MVD boss moving on after years of big events

Published 11:30 am Friday, November 11, 2011

The last time Maj. Gen. Michael Walsh stood before a packed hall in Vicksburg, it was Feb. 20, 2008 — to accept the red flag of the U.S. Army Corps of Engineers Mississippi Valley Division from outgoing commander Brig. Gen. Robert Crear.

If Walsh’s next post is as eventful as his 3 1/2 years as division chief in Vicksburg, it could be worthy of another ceremony.

“After we came off that stage, it’s been wild ever since,” Walsh told about 300 people at the Vicksburg Convention Center for a change of command ceremony to mark his passing command to Maj. Gen. John W. Peabody.

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Walsh, also the president of the Mississippi River Commission, has been assigned deputy commanding general for Civil and Emergency Operations for the Corps in Washington, D.C. Most recently, Peabody was commander and engineer for the Cincinnati-based Great Lakes and Ohio Rivers Division. Peabody also becomes president-designee of the MRC, the presidentially appointed agency that oversees the Mississippi River and Tributaries flood control project.

Walsh’s tenure as the division’s public face was marked by floods on the Lower Mississippi River in 2008 and 2011 — the latter of which set records up and down the Lower Mississippi, including Vicksburg’s 57.1-foot crest on May 19 — and a $15 billion overhaul of post-Katrina storm surge protection measures in New Orleans. Since 2008, the MVD has inked a memorandum of agreement between the MVD and the Mekong River Commission in China and established the Forward Engineer Support Team-Main, or FEST-M, that spent a year in Afghanistan.

This year’s historic river flood put him at the center of the Corps’ unprecedented activation of flood-fighting measures between St. Louis and New Orleans — most controversially the decisions to dynamite the Birds Point-New Madrid Floodway frontline levee in southeast Missouri and to open bays on the Morganza Floodway for the first time since 1973.

Several times during his 20-minute speech, Walsh posed with outstretched arms to symbolize the river’s being the third-largest watershed in the world.

“Some things you have to do, some things you want to do and some things you get to do,” he said. “This job as commander of the Mississippi Valley Division is a get-to job.”

“You don’t say goodbye in the Army. You say, ‘See you next post,’” said Walsh, a Brooklyn, N.Y., native, mixing his final words with riffs of “Essayons” — for “let us try,” the American engineer motto, translated from French — with some Irish words of wisdom. “For an Irishman, you might say something like, ‘May the road rise to meet you, may the wind be always at your back, may the sun shine warmly upon your fields, and the rain fall softly upon your heels,’ And until we meet again, may God hold you in the palm of his hand. Essayons. See you next post.”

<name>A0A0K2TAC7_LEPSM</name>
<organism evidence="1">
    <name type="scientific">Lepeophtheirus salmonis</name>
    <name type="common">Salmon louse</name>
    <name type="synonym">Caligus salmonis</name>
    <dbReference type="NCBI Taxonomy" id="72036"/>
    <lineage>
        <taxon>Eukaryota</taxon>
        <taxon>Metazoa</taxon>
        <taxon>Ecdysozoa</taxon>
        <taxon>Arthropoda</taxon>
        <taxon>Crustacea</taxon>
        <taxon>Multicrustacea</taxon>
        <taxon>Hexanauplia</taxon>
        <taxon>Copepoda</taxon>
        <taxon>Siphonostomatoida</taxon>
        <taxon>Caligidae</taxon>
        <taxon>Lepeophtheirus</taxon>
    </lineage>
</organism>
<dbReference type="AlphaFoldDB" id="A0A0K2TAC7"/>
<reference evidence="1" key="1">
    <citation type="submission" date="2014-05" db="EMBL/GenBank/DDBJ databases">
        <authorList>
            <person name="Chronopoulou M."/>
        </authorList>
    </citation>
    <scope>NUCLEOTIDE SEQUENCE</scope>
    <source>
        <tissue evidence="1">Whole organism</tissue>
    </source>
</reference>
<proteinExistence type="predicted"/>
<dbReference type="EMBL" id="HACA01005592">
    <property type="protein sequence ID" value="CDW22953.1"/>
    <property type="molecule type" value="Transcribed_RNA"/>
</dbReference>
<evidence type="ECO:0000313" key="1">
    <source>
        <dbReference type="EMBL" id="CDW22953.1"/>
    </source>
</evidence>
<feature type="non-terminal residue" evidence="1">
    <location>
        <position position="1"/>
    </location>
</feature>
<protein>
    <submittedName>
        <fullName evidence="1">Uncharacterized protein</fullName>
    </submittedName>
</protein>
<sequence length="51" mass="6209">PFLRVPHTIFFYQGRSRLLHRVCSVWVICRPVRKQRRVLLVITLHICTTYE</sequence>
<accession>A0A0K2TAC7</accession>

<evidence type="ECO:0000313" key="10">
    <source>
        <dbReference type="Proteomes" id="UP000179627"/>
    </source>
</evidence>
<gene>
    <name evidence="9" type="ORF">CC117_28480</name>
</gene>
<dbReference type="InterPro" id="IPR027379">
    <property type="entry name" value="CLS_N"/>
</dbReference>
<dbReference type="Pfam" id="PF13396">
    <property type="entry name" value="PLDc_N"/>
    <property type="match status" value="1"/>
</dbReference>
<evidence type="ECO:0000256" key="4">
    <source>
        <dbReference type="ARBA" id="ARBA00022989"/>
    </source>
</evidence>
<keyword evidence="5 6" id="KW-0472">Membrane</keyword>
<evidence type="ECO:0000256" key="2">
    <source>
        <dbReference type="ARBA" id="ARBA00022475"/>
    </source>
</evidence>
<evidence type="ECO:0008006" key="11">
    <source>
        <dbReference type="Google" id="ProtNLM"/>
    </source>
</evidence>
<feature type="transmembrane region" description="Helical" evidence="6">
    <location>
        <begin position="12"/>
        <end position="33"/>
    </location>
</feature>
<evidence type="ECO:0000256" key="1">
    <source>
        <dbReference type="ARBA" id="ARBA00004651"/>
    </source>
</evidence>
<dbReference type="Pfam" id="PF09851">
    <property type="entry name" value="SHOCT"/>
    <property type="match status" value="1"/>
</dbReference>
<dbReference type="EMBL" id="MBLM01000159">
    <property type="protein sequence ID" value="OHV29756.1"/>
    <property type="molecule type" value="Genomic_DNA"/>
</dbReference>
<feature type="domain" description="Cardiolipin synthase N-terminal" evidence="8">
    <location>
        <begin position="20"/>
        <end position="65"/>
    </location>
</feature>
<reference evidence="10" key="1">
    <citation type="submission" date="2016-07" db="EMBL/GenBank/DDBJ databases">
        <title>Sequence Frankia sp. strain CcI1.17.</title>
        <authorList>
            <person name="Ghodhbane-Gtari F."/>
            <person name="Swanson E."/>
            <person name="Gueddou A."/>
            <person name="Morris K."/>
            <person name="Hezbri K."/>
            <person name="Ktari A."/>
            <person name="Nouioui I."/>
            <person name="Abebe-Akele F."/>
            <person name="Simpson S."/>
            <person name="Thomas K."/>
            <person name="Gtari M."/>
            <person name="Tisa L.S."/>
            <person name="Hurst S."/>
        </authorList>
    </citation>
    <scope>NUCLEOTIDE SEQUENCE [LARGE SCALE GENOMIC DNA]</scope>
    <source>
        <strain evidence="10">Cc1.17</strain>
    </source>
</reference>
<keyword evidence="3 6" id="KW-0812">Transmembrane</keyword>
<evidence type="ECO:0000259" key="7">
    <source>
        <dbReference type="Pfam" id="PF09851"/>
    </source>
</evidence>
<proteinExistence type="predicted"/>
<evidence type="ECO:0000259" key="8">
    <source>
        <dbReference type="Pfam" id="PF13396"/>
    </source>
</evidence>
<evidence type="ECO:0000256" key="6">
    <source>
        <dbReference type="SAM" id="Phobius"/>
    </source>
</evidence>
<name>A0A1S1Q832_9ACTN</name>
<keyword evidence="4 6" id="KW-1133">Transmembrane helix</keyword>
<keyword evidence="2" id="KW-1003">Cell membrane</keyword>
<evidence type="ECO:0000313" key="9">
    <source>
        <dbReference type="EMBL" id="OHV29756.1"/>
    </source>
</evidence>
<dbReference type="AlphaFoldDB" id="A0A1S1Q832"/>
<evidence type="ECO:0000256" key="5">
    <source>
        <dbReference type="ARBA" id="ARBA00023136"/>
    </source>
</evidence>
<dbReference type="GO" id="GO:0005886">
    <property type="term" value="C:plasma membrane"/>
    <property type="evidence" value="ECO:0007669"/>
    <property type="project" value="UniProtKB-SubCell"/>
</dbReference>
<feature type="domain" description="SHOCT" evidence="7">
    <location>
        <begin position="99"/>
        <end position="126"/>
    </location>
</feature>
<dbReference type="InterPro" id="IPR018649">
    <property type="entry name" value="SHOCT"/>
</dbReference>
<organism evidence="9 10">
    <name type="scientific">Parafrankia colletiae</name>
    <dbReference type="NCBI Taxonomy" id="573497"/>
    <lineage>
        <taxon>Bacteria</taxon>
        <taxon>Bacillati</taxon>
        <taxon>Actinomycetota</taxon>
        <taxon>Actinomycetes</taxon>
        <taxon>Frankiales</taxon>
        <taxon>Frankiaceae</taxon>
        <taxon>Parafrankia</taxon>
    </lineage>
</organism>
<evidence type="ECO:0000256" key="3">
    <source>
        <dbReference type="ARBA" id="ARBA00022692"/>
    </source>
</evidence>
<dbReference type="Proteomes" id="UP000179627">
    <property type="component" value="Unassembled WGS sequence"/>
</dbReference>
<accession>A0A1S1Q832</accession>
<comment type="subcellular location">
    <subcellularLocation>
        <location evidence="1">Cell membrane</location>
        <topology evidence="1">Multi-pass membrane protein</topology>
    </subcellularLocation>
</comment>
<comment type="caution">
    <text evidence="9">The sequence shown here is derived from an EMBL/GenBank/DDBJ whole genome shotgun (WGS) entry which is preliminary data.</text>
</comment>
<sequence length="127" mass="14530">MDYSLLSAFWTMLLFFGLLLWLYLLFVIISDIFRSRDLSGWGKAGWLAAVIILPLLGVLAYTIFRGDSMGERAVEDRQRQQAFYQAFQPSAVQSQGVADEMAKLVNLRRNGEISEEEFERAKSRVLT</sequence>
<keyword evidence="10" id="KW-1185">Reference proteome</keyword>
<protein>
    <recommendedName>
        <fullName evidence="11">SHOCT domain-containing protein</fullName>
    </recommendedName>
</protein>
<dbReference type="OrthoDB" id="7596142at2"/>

Walsh received a certificate for meritorious service. His wife, Susan L. Oliveri, received an Essayons Award for inspirational leadership, an honor given to spouses who contribute to the Army’s Engineer Regiment.

Previous commands for Peabody, 53, a northern Ohio native, include the 618th Engineer Company (Light Equipment) (Airborne), 82nd Airborne Division, the 299th Engineer Battalion, 4th Infantry Division at Fort Hood, Texas, the Engineer Brigade for the 3rd Infantry Division during Operation Iraqi Freedom I, and the Corps’ Pacific Ocean Division.

“To be entrusted with responsibility of command of any organization is a great honor that carries with it solemn duties,” Peabody said, adding the tidbit that Thursday’s formal setting wasn’t the first time he’d thought about coming to Vicksburg.

“Most of you know I asked for this assignment — four years ago,” he said. “I never guessed I’d get another shot at coming here. Just goes to show you that good things happen to those who wait.”

Peabody pledged “to carry on the legacy of my predecessors, especially Mike Walsh, advance the course and direction in MVD, and to attempt to make lasting improvements to the way our institution operates.”

MVD commanders are responsible for the Corps’ water resources programs that cover 370,000 square miles and parts of 12 states from the Canadian border to the Gulf of Mexico. The division’s district offices are headquartered in St. Paul, Rock Island, St. Louis, Memphis, Vicksburg and New Orleans.